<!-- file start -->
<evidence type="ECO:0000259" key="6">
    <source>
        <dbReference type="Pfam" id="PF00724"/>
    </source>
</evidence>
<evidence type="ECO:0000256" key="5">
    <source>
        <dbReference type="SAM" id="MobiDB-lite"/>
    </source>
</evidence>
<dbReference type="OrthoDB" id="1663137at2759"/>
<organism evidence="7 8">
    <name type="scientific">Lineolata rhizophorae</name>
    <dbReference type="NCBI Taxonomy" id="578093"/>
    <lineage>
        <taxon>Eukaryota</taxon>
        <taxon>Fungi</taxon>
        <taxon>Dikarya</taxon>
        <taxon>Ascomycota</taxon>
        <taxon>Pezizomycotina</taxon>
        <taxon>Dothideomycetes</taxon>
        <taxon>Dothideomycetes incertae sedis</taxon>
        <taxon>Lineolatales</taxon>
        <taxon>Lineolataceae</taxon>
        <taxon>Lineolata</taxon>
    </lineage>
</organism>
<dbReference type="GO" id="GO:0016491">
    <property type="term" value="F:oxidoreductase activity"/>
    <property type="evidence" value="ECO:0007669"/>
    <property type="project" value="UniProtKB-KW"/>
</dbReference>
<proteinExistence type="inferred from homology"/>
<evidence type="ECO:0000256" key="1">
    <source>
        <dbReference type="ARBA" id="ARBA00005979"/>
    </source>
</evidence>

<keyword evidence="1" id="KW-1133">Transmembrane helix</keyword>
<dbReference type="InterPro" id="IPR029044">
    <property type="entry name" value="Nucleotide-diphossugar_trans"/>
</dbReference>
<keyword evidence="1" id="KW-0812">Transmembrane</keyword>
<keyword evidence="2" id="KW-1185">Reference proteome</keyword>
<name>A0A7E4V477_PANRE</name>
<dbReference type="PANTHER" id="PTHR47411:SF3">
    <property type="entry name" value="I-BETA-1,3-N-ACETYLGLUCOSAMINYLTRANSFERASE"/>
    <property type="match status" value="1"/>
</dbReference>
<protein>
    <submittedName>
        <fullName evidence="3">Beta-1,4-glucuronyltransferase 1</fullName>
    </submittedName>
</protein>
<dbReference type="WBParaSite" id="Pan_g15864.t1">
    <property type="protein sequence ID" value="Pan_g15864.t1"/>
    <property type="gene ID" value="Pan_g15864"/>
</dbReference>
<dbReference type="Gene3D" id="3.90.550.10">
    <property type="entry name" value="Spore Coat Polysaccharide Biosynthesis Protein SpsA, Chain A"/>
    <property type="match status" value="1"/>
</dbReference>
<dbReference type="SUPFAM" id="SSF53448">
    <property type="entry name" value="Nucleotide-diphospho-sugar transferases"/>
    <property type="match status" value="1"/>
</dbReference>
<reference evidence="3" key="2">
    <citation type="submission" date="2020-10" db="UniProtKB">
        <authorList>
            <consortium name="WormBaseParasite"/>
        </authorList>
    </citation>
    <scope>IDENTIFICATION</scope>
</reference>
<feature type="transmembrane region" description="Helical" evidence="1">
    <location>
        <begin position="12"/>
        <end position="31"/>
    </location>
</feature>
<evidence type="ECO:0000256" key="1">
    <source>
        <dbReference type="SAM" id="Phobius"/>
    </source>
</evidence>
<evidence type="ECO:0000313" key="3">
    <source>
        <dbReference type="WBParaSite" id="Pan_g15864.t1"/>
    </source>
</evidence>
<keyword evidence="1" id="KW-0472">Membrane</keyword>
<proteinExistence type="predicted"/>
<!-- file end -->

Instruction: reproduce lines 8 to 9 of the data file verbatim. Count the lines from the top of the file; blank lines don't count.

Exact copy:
        <dbReference type="SAM" id="MobiDB-lite"/>
    </source>